The Training of Joy

Profil 2

A conformist actor, who wants a traditional family, a drunkard and misogynist flight instructor, and a wise air traffic controller are the three men in Sandra’s life. She loves them all in different ways.

When the actor, her husband, wants to divorce, Sandra feels devastated and tries to convince him to stay married. However, he is jealous of the flight instructor and Sandra’s new passion, the flying. At the same time, he is also in love with a young actress.

The flight instructor, a charming, intelligent, and adventurous man proves to be a drunkard and an incurable misogynist.

Three dramatic deaths and a painful divorce, leaves Sandra in confusion, unable to cope with the events that happen too fast in her life.

A third man appears, an air traffic controller from Zürich, who catches Sandra’s attention telling her that she lacks the training of the mental states of well-being and a new love story begins. While she attempts to attune to her entire existence, to understand her attachments and possessiveness, and to start training her joyfulness, she slowly realizes that she is just a mirror, changing every time she is in a relationship with a man, to please her partner. First, she was an actress, then, she changes her path and tries to become an airline pilot. However, when the air traffic controller enters her life, she follows his calling, a calling that seems to come from beyond the world.

Many dramatic moments, a few touching love scenes, and a journey into a parallel world will keep the reader in a roller coaster of emotions, being able to dive into Sandra’s inner world and experience the intimacy of a passionate woman who knows how to love. At the same time, the reader will witness the mental process of a person whose mind conflicts with her feelings.



A Place in Kitami

“Everything you see, everything you think about, is it an immediate, tangible reality? Tell me, if you do not turn around to 180 degrees, does the world behind you exist?”

Little buddhist

Bardo Thödol – The Tibetan Book of the Dead

bardo 3
Tibet has captured the imagination of many people from all walks of life. It’s the land of wisdom, of snow, of beautiful monasteries where men and women explored and perfected what being human was all about. In Tibet lies one of the most outstanding cultures in Asia but this country remained closed for foreigners for centuries due to both physical and political barriers.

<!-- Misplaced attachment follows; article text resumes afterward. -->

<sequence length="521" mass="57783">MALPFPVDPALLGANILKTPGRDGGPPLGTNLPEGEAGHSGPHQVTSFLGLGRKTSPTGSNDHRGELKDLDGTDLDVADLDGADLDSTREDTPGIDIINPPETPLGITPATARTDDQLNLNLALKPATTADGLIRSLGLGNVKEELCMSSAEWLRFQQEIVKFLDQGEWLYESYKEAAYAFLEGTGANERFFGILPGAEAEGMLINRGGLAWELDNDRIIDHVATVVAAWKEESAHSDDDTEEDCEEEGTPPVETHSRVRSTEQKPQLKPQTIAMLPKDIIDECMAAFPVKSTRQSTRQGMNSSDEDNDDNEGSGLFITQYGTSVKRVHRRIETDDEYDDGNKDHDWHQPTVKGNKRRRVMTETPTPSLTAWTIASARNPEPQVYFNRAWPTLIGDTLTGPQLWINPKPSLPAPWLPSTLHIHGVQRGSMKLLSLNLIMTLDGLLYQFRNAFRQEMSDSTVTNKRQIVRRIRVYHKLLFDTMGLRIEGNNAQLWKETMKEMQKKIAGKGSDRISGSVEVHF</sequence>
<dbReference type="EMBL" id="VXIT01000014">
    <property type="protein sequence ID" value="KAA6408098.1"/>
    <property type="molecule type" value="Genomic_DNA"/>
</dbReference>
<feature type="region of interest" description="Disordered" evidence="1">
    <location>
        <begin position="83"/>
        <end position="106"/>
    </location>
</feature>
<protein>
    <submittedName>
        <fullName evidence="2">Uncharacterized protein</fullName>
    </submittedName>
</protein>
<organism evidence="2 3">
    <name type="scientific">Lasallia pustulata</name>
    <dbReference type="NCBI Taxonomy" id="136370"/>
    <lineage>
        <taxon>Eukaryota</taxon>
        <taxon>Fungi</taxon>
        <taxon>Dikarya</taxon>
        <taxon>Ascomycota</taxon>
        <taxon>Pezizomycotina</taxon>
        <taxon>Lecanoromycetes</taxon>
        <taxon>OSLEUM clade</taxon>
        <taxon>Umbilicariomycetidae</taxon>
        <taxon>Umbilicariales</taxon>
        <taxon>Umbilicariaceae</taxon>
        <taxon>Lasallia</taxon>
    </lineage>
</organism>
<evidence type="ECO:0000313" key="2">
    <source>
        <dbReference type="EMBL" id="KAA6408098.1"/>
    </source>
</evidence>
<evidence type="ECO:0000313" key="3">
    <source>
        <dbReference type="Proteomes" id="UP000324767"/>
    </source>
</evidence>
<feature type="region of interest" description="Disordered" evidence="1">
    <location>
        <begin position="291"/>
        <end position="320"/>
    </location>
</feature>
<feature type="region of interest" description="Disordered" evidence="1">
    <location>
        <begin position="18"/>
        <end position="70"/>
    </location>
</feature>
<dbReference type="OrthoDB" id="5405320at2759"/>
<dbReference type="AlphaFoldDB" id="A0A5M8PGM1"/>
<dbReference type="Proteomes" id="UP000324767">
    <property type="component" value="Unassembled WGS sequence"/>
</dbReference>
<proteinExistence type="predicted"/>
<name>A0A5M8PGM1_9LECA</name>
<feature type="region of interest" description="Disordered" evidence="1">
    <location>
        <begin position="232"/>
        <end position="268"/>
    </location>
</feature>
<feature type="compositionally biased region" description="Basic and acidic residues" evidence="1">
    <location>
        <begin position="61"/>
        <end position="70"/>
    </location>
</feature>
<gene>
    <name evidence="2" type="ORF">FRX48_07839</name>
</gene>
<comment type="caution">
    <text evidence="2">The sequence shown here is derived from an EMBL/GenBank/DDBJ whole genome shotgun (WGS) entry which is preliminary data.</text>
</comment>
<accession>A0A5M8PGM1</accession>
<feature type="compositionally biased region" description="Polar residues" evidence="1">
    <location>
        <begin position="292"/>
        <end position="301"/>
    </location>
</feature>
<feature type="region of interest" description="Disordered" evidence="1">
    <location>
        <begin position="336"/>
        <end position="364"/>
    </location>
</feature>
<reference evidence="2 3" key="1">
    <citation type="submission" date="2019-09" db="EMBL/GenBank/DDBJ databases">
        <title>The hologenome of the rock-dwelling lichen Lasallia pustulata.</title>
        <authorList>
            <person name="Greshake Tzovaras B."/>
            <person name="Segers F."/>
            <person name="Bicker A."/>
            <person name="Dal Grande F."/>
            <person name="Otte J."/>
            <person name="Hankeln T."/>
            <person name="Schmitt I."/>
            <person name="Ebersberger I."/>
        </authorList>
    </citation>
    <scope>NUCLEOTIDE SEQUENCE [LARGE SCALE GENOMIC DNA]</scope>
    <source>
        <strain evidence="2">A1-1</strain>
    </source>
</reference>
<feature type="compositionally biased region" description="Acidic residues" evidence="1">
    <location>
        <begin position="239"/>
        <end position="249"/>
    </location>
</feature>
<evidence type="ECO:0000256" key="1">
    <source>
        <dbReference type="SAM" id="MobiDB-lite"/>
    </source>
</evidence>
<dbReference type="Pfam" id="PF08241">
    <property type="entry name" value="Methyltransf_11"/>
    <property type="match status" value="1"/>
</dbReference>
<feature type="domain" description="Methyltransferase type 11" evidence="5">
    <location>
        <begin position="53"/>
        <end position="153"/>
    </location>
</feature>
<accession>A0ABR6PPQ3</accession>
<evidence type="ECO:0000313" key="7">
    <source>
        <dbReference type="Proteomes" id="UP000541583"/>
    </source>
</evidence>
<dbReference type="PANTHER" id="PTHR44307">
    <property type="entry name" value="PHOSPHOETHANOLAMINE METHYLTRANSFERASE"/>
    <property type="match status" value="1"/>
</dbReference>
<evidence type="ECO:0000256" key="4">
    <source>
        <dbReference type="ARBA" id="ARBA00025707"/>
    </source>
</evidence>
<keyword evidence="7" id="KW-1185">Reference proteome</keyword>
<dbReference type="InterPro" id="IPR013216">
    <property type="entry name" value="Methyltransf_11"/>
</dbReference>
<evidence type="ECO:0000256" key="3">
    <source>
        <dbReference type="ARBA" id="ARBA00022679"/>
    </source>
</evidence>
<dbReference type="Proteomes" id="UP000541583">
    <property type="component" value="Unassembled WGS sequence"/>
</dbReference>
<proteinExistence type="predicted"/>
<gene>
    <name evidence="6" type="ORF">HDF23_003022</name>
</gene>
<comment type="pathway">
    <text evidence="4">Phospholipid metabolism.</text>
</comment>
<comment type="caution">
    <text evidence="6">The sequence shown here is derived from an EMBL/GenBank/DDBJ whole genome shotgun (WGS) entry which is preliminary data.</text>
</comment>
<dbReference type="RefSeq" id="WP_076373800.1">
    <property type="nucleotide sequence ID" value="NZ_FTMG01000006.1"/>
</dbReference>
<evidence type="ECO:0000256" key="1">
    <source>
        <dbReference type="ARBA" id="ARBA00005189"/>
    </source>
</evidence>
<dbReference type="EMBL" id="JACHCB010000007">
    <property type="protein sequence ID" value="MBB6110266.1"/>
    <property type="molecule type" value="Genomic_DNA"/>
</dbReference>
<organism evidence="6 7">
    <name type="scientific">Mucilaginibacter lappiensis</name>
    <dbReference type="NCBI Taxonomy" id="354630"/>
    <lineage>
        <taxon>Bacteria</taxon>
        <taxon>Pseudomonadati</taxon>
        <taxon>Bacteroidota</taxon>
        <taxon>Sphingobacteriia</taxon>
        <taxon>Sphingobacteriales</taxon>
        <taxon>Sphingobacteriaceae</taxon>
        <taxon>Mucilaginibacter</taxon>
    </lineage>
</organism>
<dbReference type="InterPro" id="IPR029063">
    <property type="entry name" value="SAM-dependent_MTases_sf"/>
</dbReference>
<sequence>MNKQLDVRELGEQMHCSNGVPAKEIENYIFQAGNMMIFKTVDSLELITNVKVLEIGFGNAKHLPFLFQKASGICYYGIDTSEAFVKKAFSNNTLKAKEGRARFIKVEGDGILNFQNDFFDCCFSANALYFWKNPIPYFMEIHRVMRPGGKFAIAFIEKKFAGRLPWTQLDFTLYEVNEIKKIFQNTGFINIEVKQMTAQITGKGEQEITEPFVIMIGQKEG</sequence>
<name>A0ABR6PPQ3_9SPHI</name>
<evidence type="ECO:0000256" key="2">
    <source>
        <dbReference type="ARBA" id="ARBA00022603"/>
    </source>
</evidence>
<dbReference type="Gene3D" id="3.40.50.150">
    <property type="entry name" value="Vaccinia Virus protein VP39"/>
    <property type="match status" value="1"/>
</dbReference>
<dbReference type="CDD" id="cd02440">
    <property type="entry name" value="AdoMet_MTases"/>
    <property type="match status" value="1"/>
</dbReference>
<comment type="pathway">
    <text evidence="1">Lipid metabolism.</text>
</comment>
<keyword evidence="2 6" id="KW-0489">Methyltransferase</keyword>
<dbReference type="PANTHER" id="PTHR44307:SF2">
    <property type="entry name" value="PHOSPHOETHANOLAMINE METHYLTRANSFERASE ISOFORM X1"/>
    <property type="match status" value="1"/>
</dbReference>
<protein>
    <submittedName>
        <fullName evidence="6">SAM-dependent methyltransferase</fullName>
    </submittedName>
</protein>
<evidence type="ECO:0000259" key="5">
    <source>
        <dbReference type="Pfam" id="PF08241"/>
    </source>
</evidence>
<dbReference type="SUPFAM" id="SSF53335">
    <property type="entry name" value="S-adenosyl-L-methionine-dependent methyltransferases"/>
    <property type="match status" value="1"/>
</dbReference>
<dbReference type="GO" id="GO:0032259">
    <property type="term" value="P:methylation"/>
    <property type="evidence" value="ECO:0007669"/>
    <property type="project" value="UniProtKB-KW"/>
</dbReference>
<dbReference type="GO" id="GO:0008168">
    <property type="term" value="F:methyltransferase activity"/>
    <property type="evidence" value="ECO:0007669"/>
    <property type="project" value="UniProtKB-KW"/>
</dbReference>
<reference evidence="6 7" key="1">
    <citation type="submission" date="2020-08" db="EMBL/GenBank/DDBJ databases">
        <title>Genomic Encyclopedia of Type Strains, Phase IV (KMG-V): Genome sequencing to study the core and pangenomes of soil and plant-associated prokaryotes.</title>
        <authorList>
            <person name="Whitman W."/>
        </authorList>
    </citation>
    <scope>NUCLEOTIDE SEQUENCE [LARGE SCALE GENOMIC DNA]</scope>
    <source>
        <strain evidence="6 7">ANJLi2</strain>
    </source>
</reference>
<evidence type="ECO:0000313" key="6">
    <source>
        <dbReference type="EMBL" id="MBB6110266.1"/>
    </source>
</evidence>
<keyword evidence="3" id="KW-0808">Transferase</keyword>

Buddhism, the true religion of peace, entered Tibet in the 7th century and the Tibetans have dedicated themselves to its peaceful non-violent teachings and created a society based on the realization that true everlasting happiness has nothing to do with materialism. The most respected individuals are the enlightened, not the wealthy.
In 1959, the Dalai Lama, along with several tens of thousands of monks, fled Lhasa to escape the Chinese who took over the Tibetan territory under the pretext that it belonged to them. Not a single word from the Dalai Lama or the other monks calls for preaching. On the contrary, whenever the Dalai Lama is asked how a person can become a Buddhist, he invariably has the same answers. It is not at all necessary, each one must follow his own religion which will direct him to the same discoveries.
Along with the Dalai Lama and the monks who were forced into exile, a lot of wisdom and a magical culture was brought into the world. One of the most fascinated books that came from Tibet is “Bardo Thödol”, which in the Tibetan language means “Liberation in the Intermediate State Through Hearing” also called “The Tibetan Book of the Dead”. This book is a funerary text read to ease the consciousness of a recently deceased person through death and assist it into a favorable rebirth.
A central principle of belief of all schools of Buddhism is that attachment to and craving for worldly things brings suffering and unease, which influence actions whose accumulated effects, or karma, bind individuals to the process of death and rebirth. Those who have attained enlightenment are thereby released from this process, attaining liberation. Those who remain unenlightened are drawn by karma, whether good or bad, into a new life in one of six modes of existence: as a sufferer in hell, enduring horrible torture, as a wandering ghost, driven by insatiable craving, as an animal, ruled by instinct, as a demigod, lustful for power, as a human being, balanced in instinct and reason or as a god, deluded by their long lives into believing they are immortal.
The concept of bardos, the intermediate or transitional states, marks an individual’s life from birth to death and rebirth. The period between death and rebirth lasts 49 days and involves three bardos. The first is the moment of death itself. The consciousness of the newly deceased becomes aware of and accepts the fact that it has recently died, and it reflects upon its past life. In the second bardo, it encounters frightening apparitions. Without an understanding that these apparitions are unreal, the consciousness becomes confused and, depending upon its karma, may be drawn into a rebirth that impedes its liberation. The third bardo is the transition into a new body.
During the bardo between life and death, the consciousness of the deceased can still understand words and prayers spoken on its behalf, which can help it to navigate through its confusion and be reborn into a new existence that offers a greater chance of attaining enlightenment. Reciting of “Bardo Thödol”, usually performed by a Lama, a religious teacher, begins shortly before death if possible and continues throughout the 49-day period leading to rebirth.